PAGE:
And he was taken with John A. Topping, onetime president of Republic Iron and Steel, who around the time of World War I expanded his Belle Haven empire by buying adjacent properties, then sold off one of the houses rather than destroy it. “It was sometimes more cost effective to move a structure to another site than rebuild it from scratch. Some builder rolled it down the hill, pushed it onto a barge and took it to Riverside,” says Matt. “Where it remained for many years.”
By the 1920s and ’30s, with improvements in electricity and heating, Belle Haven was becoming a year-round community. Residents winterized the houses and commuted to New York City. The belt-tightening of the Depression only hastened the transition.
After World War II, the big houses had become impractical. They were expensive to heat and maintain, among other considerations. “That grandeur started fading,” says Matt. “Property, income and estate taxes, lack of inexpensive household staffing, and the enormous cost of constantly maintaining the elements. A lot of the houses started being torn down or massively renovated and extra land, where the carriage houses were located, was spun off for new construction, unfortunately mostly capes and ranches.”
Construction of Interstate 95, meanwhile, in the late fifties, devoured fifty to sixty acres of Belle Haven, including the historic Kent House.
Tastes in architecture had changed. Ranches and “IBM Colonials” were all the rage. As such, owners sometimes demolished the old houses. Other times, they subdivided the lots and renovated by shearing off entire stories and verandas. Matt has a series of striking pictures that follow one abode as it morphed from a Queen Anne mansion in the 1890s to a Colonial revival in the 1920s to a ranch house in the fifties.
“In the Roaring Twenties there were a few waterfront houses that were selling for $200,000 and $300,000,” says Matt. “In the fifties and sixties many of those same houses sat on the market for years and were considered white elephants that no one wanted and could be bought for almost nothing because the houses were considered such liabilities.”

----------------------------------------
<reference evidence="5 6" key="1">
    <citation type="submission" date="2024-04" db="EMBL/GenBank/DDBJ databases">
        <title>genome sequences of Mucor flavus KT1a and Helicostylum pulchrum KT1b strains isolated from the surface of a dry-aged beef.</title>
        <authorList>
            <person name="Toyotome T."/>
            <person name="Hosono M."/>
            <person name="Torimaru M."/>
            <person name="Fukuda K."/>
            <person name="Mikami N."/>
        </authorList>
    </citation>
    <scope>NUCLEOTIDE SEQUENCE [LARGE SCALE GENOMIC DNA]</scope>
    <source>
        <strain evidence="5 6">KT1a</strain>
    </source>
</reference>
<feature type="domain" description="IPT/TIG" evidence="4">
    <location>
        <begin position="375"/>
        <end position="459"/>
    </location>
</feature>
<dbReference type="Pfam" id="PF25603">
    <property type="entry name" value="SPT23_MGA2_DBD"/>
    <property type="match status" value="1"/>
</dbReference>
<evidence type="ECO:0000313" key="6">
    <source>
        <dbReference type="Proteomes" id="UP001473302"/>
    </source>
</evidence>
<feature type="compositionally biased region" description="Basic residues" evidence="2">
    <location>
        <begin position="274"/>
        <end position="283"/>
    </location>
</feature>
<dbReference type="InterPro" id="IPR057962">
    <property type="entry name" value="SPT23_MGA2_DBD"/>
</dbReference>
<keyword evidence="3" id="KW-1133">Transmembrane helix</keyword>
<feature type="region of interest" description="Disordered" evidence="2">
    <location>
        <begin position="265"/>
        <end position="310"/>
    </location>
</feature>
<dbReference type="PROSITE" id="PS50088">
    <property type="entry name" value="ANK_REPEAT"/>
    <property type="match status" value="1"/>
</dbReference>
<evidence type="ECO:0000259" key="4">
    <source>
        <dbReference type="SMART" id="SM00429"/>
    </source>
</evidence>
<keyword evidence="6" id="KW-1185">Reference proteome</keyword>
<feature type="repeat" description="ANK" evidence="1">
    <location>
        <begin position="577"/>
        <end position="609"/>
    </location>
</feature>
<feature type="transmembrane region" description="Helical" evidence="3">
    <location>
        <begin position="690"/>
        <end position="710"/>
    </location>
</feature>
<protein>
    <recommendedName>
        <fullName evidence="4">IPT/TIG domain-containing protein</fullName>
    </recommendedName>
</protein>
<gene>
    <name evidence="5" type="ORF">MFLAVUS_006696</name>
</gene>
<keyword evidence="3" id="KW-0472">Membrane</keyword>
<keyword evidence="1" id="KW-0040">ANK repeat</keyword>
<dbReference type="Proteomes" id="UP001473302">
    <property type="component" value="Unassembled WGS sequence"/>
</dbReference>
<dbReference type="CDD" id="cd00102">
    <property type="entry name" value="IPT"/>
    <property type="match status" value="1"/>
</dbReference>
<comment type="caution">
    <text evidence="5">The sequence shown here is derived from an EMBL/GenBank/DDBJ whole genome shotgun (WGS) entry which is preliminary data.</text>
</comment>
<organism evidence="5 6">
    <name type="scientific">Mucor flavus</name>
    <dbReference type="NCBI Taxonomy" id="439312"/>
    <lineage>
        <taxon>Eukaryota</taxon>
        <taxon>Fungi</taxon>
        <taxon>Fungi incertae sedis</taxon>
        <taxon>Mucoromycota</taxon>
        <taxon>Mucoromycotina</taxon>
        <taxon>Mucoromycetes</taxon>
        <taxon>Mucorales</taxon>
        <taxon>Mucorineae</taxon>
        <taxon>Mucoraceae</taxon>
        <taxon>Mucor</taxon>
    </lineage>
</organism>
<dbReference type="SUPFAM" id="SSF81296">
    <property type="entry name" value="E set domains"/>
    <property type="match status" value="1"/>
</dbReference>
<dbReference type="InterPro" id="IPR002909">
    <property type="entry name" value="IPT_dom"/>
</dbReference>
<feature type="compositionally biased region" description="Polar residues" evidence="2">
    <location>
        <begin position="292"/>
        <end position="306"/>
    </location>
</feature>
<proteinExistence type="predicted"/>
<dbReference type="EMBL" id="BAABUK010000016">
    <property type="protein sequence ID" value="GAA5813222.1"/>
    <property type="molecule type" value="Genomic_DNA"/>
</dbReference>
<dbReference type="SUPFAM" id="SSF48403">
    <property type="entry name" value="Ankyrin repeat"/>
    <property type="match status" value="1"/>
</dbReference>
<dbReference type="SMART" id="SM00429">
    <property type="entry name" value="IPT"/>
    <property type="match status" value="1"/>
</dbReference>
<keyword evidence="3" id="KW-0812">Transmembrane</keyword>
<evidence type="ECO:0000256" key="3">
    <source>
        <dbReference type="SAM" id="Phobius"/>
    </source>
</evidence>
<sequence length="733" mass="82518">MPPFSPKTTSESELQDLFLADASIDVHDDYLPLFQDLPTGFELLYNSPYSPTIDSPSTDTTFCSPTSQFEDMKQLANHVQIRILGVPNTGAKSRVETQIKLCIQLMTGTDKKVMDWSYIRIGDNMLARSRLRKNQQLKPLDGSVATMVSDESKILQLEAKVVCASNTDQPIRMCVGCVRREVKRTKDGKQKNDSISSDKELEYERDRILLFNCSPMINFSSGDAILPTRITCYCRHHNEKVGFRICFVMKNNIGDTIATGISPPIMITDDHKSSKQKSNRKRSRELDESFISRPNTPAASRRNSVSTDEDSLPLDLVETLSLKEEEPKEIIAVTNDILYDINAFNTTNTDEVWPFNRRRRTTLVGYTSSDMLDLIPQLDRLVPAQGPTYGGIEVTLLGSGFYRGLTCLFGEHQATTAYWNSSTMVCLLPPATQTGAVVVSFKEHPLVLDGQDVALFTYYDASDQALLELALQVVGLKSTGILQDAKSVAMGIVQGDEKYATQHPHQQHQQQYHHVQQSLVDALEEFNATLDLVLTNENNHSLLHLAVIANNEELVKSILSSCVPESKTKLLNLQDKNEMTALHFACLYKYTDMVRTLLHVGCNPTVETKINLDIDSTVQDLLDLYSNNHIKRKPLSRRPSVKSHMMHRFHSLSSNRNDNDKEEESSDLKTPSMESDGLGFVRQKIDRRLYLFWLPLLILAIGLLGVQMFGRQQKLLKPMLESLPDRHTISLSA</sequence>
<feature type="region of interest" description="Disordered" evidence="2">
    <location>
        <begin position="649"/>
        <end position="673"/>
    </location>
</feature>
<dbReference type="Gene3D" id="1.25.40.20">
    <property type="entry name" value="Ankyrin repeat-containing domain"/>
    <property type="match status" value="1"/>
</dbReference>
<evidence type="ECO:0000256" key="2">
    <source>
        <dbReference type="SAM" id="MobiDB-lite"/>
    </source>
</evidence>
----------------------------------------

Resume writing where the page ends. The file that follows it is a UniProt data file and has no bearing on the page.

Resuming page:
By the 1970s, when Matt and his family arrived from California, Belle Haven was no longer “Newport on the Sound.” Many of the big houses were slow to sell; some were empty, inhabited only by the ghosts of a bygone era; others were boarded up. “They became functionally obsolete and architecturally obsolete,” Matt says.
THE HAVEN WE KNOW
Make no mistake, these are better days in Belle Haven. “There’s been a remarkable transformation in the last thirty years,” says Ogilvy.
By the 1980s, the big homes started to sell again. Tony buyers, yuppies, up from New York, became enamored with the places; they thought they had character and saw their potential. (Singer Diana Ross, in fact, was won over by Belle Haven during this period.)
Oftentimes, the old houses cried out for repairs. Jim Lash, former first selectman, says the Topping house that he bought on Glenwood Drive in the early nineties desperately needed rehabilitation. “The heating and plumbing system in that house hadn’t been touched in many, many, many decades,” he says.
Some, like Lash, renovated. Others took a different tack. Paul Tudor Jones II, for one, bought the former William T. Graham estate, Otter Rock, for nearly $10.7 million in 1994. Four years later, he supplanted it with an edifice that one wag, quoted in Vanity Fair magazine, described as a cross between Tara, the plantation in Gone with the Wind, and a national monument. The hedge-fund magnate’s Harbor Drive home, celebrated for its crowd-pleasing Christmas displays, has been assessed at $18 million, the highest in Belle Haven.
And two years ago, the James McCutcheon house, built in 1886 and a rare local residential example of the Richardsonian Romanesque architectural style, with its ponderous stone walls and arches, was purchased for a reported $10.2 million by venture capitalist René Kern. That house, at the gateway to Belle Haven, was also leveled. It is being replaced with a venerable Georgian Colonial.
Not everyone believes new is better. Richardson, for one, is saddened by the teardowns. But she also knows her history. “It’s right in keeping with what’s been going on in Belle Haven all these years,” she says.
And though Belle Haven as a community has shown no interest in seeking historic protections for the houses there, some residents have taken it upon themselves to return their homes to their former glory. Matt cites the house whose pictures he likes to show, which over the years underwent such striking renovations. Its current owners, he reports, have in large part restored the place to its original style.
Reuben Mark, the former CEO and chairman of Colgate-Palmolive, also kept the past in mind when he renovated his Harbor Drive mansion, assessed at $16.7 million. “He restored it and added onto it in the Victorian style,” says Matt. “He embellished it and brought it back to life.”
That’s happening more frequently. In Belle Haven, what is old is new again. “People are generally more sensitive to the historic context of where they are living today. They are trying to restore, renovate or build new in keeping with the overall integrity of the neighborhood,” says Matt. “From an architectural standpoint, we’ve come full circle.”
Anne Young, curator for the Historical Society of the Town of Greenwich, provided research assistance for this article.